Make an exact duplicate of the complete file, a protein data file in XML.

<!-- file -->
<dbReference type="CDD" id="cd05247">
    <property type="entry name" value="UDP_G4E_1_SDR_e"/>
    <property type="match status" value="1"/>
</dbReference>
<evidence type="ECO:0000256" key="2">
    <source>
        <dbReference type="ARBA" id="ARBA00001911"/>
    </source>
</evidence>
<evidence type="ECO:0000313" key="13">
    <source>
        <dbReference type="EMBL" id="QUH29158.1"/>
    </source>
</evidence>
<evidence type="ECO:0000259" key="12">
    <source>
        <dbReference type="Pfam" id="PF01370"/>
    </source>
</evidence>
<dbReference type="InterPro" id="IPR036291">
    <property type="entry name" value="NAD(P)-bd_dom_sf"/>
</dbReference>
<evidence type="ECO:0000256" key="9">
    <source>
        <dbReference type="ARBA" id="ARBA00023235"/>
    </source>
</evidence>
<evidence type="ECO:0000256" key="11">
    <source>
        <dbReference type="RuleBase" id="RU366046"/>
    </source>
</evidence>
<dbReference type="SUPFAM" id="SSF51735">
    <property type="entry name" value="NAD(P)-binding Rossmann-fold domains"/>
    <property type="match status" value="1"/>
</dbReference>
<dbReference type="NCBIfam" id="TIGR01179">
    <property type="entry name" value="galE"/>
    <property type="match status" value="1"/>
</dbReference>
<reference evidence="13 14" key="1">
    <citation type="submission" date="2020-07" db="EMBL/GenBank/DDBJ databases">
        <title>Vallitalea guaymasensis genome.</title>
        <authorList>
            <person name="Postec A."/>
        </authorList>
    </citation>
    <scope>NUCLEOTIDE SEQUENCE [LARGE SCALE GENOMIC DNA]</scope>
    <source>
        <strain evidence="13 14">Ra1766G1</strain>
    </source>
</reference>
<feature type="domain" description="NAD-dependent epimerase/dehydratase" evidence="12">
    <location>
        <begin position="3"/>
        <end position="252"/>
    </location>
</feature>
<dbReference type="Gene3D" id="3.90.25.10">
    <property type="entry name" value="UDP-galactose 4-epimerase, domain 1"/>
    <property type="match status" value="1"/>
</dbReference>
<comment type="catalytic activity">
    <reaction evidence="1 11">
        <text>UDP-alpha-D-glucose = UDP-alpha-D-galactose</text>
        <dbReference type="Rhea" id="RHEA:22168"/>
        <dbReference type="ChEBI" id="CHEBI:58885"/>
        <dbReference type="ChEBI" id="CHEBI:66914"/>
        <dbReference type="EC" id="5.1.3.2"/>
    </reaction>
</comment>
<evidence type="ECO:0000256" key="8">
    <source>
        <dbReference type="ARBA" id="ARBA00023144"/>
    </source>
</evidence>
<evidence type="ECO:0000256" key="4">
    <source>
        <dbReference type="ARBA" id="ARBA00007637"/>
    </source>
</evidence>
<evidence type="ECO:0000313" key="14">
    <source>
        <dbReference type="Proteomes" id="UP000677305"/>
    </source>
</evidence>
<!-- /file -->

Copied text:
<dbReference type="CDD" id="cd05247">
    <property type="entry name" value="UDP_G4E_1_SDR_e"/>
    <property type="match status" value="1"/>
</dbReference>
<evidence type="ECO:0000256" key="2">
    <source>
        <dbReference type="ARBA" id="ARBA00001911"/>
    </source>
</evidence>
<evidence type="ECO:0000313" key="13">
    <source>
        <dbReference type="EMBL" id="QUH29158.1"/>
    </source>
</evidence>
<evidence type="ECO:0000259" key="12">
    <source>
        <dbReference type="Pfam" id="PF01370"/>
    </source>
</evidence>
<dbReference type="InterPro" id="IPR036291">
    <property type="entry name" value="NAD(P)-bd_dom_sf"/>
</dbReference>
<evidence type="ECO:0000256" key="9">
    <source>
        <dbReference type="ARBA" id="ARBA00023235"/>
    </source>
</evidence>
<evidence type="ECO:0000256" key="11">
    <source>
        <dbReference type="RuleBase" id="RU366046"/>
    </source>
</evidence>
<dbReference type="SUPFAM" id="SSF51735">
    <property type="entry name" value="NAD(P)-binding Rossmann-fold domains"/>
    <property type="match status" value="1"/>
</dbReference>
<dbReference type="NCBIfam" id="TIGR01179">
    <property type="entry name" value="galE"/>
    <property type="match status" value="1"/>
</dbReference>
<reference evidence="13 14" key="1">
    <citation type="submission" date="2020-07" db="EMBL/GenBank/DDBJ databases">
        <title>Vallitalea guaymasensis genome.</title>
        <authorList>
            <person name="Postec A."/>
        </authorList>
    </citation>
    <scope>NUCLEOTIDE SEQUENCE [LARGE SCALE GENOMIC DNA]</scope>
    <source>
        <strain evidence="13 14">Ra1766G1</strain>
    </source>
</reference>
<feature type="domain" description="NAD-dependent epimerase/dehydratase" evidence="12">
    <location>
        <begin position="3"/>
        <end position="252"/>
    </location>
</feature>
<dbReference type="Gene3D" id="3.90.25.10">
    <property type="entry name" value="UDP-galactose 4-epimerase, domain 1"/>
    <property type="match status" value="1"/>
</dbReference>
<comment type="catalytic activity">
    <reaction evidence="1 11">
        <text>UDP-alpha-D-glucose = UDP-alpha-D-galactose</text>
        <dbReference type="Rhea" id="RHEA:22168"/>
        <dbReference type="ChEBI" id="CHEBI:58885"/>
        <dbReference type="ChEBI" id="CHEBI:66914"/>
        <dbReference type="EC" id="5.1.3.2"/>
    </reaction>
</comment>
<evidence type="ECO:0000256" key="8">
    <source>
        <dbReference type="ARBA" id="ARBA00023144"/>
    </source>
</evidence>
<evidence type="ECO:0000256" key="4">
    <source>
        <dbReference type="ARBA" id="ARBA00007637"/>
    </source>
</evidence>
<evidence type="ECO:0000313" key="14">
    <source>
        <dbReference type="Proteomes" id="UP000677305"/>
    </source>
</evidence>